- the use of the trade mark upon, or in physical or other relation to goods, or in relation to the performance of services or promotional activities;

- which directly or indirectly in any way have, or are brought into, association with or allude to, the event.

This section appears to be designed to curtail both the free and unfettered use of a trade mark by the proprietor, as well as the public's right to freedom of speech in circumstances where there may be even a distant association with, or allusion to, the protected event.

10 On a proper interpretation of the proposed bill, it grants to the "organizer" a total monopoly during the protected period with respect to:

any advertising of a mark in any of the media, whether this be print, radio or television, in the event that the medium in question covers or advertises the event;

the wearing of clothing apparel whether it be shirts, caps, sports equipment which bear the logo or advertising material of an "unauthorized trade mark" without the consent of the "organizer" of the event where such apparel is worn in such a way as to be brought directly or indirectly into association with, or which may allude to, the event (the clothing of attendees of the event, or even of passersby, for example).

11 The amendment bill will therefore empower the organizers of an event to exercise complete control over and to prohibit the appearance of advertising material or publications on any nature whatsoever, which might be used "in association with" or which may "allude to" the event. Contravention of such prohibition will result in the commission of a criminal offence.

12 Taken to its logical conclusion, should a television channel broadcast the event itself or broadcast news relating to the event, no unauthorized advertisers will be allowed to advertise on that channel for the duration of the period of protection. There will be an "abuse of the mark" and thus a criminal offence in terms of the bill, should this occur. The wording appears to be broadly stated enough to prevent unauthorised advertising from taking place (even advertising by and for the producer of the medium itself) in the medium, whether that be radio, television or print for the duration of the protection.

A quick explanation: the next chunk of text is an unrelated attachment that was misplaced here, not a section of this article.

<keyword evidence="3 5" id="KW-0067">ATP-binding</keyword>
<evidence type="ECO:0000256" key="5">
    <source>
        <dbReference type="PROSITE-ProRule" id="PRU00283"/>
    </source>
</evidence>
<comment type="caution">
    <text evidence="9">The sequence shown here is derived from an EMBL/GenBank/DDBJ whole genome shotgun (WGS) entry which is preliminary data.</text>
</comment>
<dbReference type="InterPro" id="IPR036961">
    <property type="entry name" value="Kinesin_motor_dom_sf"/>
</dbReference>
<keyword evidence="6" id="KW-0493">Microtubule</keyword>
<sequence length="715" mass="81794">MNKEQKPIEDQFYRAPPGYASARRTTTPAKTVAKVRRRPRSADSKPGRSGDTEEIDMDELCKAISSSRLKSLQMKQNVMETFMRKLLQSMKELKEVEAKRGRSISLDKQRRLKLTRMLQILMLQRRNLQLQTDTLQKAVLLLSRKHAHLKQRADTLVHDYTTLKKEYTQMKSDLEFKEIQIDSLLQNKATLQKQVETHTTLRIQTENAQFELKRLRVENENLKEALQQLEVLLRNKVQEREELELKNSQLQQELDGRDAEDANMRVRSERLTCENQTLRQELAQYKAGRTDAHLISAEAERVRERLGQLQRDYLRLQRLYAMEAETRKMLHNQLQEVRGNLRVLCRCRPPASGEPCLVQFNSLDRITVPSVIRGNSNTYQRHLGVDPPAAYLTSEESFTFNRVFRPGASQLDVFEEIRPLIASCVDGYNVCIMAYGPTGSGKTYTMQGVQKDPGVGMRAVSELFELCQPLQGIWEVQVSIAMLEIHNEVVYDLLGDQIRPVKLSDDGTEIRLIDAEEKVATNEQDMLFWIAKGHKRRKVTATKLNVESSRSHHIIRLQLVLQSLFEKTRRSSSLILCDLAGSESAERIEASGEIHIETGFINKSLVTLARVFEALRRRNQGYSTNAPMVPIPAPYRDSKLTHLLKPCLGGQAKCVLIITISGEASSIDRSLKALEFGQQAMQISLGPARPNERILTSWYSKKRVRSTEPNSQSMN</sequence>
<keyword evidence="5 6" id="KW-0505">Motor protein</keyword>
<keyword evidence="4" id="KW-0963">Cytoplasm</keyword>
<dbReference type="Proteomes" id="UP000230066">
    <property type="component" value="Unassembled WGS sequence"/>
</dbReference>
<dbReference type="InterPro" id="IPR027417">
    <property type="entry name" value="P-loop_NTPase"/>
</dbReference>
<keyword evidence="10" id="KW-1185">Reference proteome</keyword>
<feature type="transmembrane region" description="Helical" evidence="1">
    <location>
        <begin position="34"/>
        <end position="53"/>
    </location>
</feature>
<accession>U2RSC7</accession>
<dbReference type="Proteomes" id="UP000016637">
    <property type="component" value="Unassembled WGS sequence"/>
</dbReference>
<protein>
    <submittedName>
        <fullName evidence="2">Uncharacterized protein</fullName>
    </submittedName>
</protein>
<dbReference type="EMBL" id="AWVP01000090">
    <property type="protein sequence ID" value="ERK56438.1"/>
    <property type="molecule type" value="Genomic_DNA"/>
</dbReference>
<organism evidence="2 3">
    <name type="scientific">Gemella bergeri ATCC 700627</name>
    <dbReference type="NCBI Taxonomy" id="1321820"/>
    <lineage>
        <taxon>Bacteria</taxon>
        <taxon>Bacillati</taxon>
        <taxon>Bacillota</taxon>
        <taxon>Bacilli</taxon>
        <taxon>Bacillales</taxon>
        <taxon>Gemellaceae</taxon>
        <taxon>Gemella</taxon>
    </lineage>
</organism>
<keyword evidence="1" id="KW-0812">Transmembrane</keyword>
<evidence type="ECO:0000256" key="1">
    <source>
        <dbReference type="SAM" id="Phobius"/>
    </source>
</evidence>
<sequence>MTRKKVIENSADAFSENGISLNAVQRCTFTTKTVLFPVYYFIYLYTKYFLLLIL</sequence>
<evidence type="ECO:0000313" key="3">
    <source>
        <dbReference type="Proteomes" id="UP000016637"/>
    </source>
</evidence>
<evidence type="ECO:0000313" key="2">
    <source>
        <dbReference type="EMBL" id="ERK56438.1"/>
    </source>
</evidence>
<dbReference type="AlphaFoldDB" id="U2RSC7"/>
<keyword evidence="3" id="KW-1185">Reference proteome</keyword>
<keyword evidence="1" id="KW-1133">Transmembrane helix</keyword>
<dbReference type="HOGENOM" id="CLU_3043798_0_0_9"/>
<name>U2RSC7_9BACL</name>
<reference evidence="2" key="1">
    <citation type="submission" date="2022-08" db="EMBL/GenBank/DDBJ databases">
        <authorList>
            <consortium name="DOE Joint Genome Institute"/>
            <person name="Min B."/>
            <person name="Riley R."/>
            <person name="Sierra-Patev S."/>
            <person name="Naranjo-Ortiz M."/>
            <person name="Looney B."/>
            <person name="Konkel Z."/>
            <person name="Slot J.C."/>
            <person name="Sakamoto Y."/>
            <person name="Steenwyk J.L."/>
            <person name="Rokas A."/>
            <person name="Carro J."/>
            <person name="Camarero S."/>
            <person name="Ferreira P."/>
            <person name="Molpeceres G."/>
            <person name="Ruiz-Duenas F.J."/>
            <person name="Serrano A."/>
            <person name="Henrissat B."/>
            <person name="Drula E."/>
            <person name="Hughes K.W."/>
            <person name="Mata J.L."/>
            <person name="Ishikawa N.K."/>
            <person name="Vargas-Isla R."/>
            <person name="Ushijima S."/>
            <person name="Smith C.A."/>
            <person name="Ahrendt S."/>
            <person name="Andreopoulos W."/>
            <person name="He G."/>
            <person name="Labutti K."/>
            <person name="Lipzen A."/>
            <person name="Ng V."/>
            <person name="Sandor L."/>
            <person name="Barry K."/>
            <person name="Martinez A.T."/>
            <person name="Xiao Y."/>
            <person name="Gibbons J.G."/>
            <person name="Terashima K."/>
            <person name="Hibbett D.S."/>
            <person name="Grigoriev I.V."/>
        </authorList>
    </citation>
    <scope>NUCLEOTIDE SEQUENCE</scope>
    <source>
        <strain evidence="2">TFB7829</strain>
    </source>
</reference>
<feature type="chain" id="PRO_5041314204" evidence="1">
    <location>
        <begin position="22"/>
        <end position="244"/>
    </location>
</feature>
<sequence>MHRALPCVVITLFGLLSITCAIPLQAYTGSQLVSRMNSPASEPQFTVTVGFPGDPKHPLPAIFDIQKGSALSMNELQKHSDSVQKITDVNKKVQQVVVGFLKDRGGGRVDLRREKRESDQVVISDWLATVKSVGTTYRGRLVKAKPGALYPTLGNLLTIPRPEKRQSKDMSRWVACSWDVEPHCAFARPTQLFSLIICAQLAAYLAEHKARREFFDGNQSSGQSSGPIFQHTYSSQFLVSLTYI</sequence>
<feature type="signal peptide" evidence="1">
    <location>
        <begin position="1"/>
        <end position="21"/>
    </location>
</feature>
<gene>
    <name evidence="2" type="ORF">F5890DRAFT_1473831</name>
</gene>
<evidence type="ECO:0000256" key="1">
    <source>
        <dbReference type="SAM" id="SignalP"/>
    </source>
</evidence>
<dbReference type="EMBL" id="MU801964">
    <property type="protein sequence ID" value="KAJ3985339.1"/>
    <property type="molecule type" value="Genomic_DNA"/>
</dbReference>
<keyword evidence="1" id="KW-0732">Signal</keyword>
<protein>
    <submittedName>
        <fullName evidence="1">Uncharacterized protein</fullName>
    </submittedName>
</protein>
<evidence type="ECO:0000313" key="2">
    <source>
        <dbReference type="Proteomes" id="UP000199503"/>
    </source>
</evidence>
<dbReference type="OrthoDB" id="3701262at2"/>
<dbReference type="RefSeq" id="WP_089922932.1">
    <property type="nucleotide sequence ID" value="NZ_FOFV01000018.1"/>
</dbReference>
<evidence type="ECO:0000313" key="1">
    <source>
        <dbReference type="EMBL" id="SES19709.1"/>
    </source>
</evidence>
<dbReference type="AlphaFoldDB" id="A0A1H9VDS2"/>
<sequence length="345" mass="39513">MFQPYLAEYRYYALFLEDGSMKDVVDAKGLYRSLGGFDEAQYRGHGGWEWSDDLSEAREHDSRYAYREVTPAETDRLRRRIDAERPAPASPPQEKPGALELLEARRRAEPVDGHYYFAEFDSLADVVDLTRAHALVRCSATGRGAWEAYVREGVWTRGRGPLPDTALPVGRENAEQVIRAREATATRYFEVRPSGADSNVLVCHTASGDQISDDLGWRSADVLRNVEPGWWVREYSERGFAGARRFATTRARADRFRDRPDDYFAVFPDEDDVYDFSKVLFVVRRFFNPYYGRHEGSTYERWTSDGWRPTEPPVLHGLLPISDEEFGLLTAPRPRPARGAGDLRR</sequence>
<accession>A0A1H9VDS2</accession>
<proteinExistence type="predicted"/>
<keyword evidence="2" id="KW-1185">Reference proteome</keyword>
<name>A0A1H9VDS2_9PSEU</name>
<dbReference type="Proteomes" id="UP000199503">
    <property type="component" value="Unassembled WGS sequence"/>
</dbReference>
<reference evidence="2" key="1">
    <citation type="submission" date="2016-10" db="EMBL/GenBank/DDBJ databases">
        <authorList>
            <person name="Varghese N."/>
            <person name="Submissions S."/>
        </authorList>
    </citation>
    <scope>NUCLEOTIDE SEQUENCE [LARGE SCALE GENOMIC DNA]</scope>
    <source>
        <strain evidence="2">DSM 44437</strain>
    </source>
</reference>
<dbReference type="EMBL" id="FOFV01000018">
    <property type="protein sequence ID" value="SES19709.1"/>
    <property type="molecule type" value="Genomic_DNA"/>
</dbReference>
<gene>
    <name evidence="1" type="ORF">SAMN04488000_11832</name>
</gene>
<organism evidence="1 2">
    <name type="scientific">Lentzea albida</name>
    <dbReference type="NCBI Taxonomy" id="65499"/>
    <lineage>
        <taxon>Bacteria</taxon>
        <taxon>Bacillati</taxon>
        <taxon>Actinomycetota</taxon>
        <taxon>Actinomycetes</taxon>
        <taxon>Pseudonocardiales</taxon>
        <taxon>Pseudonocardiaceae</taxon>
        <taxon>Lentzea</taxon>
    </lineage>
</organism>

13 Notionally, should the broadcaster or publisher not be authorised by the organizer and have merely provided news coverage of the event, related matters or even have alluded to the event, it will not be permitted to advertise itself, or to broadcast or publish advertising by its "unauthorized" advertisers, during the protected period.

14 The protection goes further, by logical extension, the publisher or the broadcaster will not be permitted to benefit from any greater circulation, viewership or listenership created by coverage of, or allusion to, the event by selling advertising space or time to unauthorized advertisers. It follows too, that unauthorized advertisers will not be able to derive promotional benefit by advertising in the media which may experience greater circulation or viewership and listenership which may arise due to any association with, or allusion to, the event in its general coverage.

15 It appears that the amendment bill, if passed, will grant to the organizer a stranglehold on all of the media in their various forms where any mention of, reporting on, or allusion to the event is made in such media. This monopoly on advertising could be created by the organizer itself simply by way of itself advertising the event in the medium concerned.